This galette is a perfect summer evening meal, when tomatoes are at their peak in sweetness. Serve this alongside a simple, fresh salad with a light vinaigrette. The buttery crust begs for something crisp and green to complement it. The goat cheese really just serves as a creamy component. The true flavor comes from the onion relish and sweet tomatoes. But, if you aren’t a fan of goat cheese, feel free to substitute another soft cheese – marscarpone would be delicious. 


For the pastry crust: recipe from happy yolks

2 cups unbleached all-purpose flour

1 tsp sugar

pinch of salt

12 tablespoons cold unsalted butter, cut into small cubes

1/2 cup ice water


In a bowl, mix together the flour, sugar, and salt. Using a pastry cutter or your fingers, cut in half of the butter until small pieces are incorporated throughout (the mixture will be the consistency of coarse meal). Cut in the remaining butter. Pour in water and knead dough with your hands until the dough is smooth, and no longer sticky. Flatten into a disc, wrap in plastic, and refrigerate for at least 30 minutes. 


For the onion relish:

recipe inspired by

not without salt

1 medium onion (both red and yellow work well here)

2 tablespoons balsamic vinegar

1 tablespoon dark brown sugar

1 heaping tablespoon fresh thyme


olive oil


Heat a skillet over medium, low heat, adding just enough olive oil to coat the bottom (around 2 tablespoons). Slice the onion and add to the pan and season with a pinch of salt. Sauté, stirring occasionally, until onions are softened and slightly caramelized – about 20 minutes. Add balsamic vinegar, brown sugar, and thyme and stir to incorporate. Cover, and allow to cook on low until onions have absorbed most of the liquid – about 8-10 minutes. Uncover, and cook until the remaining liquid is syrupy and thick – about 2-3 minutes longer. Remove from heat and set aside.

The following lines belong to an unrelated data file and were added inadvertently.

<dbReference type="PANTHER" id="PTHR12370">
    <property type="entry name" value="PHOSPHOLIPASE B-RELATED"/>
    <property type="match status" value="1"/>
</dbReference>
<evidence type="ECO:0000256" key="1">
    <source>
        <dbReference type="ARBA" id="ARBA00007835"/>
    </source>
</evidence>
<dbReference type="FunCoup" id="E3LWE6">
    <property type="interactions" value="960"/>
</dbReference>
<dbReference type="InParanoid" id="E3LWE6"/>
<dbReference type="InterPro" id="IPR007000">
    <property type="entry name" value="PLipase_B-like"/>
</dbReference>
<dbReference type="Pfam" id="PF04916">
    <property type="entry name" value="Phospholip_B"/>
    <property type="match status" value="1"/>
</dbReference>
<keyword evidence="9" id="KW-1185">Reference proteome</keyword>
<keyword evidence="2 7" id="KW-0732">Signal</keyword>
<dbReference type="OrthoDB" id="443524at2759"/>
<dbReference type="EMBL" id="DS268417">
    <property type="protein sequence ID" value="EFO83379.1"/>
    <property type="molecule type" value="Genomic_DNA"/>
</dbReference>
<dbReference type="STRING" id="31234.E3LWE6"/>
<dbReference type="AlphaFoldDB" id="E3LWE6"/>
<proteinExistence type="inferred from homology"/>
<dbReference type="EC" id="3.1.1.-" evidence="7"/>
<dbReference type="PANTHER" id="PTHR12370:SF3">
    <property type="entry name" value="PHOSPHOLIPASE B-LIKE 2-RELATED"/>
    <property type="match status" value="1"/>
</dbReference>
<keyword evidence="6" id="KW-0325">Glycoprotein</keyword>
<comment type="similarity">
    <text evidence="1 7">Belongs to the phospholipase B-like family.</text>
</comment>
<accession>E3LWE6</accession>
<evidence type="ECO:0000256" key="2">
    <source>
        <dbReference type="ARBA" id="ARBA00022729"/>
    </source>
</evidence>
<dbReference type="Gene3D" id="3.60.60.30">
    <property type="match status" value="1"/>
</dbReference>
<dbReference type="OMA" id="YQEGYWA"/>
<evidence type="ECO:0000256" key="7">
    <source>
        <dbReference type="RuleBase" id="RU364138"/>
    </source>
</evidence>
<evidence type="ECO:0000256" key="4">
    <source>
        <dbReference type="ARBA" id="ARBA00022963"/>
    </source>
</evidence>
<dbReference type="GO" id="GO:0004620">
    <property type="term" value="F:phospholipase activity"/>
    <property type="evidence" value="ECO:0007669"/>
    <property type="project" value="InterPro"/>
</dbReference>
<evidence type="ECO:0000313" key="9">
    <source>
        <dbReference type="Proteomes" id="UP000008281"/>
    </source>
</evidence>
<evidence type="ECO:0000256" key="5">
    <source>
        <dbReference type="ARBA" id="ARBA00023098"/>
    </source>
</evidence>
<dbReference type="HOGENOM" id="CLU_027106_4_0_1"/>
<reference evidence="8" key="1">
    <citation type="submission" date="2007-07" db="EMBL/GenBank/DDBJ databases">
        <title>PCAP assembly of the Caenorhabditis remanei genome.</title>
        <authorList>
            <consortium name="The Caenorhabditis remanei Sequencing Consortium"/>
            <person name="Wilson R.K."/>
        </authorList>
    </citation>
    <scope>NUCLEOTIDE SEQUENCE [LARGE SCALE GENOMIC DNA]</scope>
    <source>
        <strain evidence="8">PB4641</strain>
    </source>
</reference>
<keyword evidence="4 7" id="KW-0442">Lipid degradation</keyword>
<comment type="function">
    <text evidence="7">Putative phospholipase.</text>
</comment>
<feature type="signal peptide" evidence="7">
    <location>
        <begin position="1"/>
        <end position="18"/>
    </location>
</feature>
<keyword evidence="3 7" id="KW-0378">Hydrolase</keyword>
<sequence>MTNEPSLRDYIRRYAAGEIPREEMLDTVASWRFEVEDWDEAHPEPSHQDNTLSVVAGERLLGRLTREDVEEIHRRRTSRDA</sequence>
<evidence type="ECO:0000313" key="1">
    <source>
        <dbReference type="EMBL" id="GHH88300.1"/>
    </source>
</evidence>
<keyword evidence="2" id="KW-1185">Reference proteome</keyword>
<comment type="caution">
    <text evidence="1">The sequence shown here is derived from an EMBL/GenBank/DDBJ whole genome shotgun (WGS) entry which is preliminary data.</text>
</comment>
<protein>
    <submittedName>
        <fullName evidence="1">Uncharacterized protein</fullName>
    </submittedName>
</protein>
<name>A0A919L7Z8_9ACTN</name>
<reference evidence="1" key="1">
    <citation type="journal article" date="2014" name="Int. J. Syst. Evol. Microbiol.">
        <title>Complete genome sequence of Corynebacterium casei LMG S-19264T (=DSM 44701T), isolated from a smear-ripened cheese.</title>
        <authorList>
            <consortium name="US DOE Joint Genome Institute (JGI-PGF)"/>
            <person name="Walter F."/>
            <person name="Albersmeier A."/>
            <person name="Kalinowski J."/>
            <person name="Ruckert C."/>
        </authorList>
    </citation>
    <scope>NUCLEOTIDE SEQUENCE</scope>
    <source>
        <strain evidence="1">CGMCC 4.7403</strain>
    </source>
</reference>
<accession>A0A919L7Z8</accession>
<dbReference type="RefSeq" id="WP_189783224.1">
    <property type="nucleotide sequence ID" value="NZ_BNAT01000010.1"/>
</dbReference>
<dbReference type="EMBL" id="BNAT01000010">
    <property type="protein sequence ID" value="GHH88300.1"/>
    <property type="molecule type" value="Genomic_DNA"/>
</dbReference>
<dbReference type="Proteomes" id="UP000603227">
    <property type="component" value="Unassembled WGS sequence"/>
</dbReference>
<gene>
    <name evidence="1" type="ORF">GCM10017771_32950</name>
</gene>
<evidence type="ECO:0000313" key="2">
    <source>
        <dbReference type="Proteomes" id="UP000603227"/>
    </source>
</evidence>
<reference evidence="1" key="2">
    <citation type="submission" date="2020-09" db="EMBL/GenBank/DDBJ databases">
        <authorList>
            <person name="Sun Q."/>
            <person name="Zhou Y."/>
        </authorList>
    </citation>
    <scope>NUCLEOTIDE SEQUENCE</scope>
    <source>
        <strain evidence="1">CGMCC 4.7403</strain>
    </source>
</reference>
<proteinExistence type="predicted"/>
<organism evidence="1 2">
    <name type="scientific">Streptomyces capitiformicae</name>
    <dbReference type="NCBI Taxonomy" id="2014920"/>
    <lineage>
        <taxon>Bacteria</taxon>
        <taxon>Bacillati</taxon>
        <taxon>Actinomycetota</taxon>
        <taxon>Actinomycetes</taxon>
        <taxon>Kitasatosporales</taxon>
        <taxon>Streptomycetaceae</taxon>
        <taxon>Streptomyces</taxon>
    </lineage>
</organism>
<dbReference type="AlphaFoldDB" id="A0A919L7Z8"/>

For the galette:

pastry crust (recipe above)

onion relish (recipe above)

the equivalent of about 2-3 medium tomatoes – I used a mixture of all sorts of sizes)

4 ounces chèvre 

3/4 cup grated parmigiano reggiano, 1 handful reserved for garnish

1 egg for egg wash

salt and pepper

2 springs of fresh thyme for garnish


Preheat oven to 400 degrees F and line a baking sheet with a silpat or parchment paper.

Line a separate baking sheet with paper towels. Slice tomatoes and lay in one layer over the paper towels. Season with salt and allow to sit to drain excess liquid. 

In a small bowl, mix together the chèvre and parmesan (reserving a handful for garnish), and season with salt and pepper. Set aside. 

On a floured surface, roll dough into a 12-inch round. Roll around rolling pin and transfer to the silpat. The edges of the dough may hang over the sides of the baking sheet – that is okay, as they will be folded over before baking. 

Spread cheese mixture evenly over dough, leaving a 1 and a half inch border. Spread onion relish evenly over cheese. Pat tomatoes dry with paper towels and pile evenly over the relish. Working around the galette, fold the border of dough over the edges, making sure everything is sealed. 

In a small bowl, beat 1 egg with a splash of water. Brush egg wash over the exposed dough. Sprinkle the top of the galette with the reserved handful of cheese and lay 2 sprigs of thyme over the center. Bake until golden and bubbly – about 40 minutes.

Remove from oven and allow to cool. Serve warm or room temperature.

a sunday worthy of cake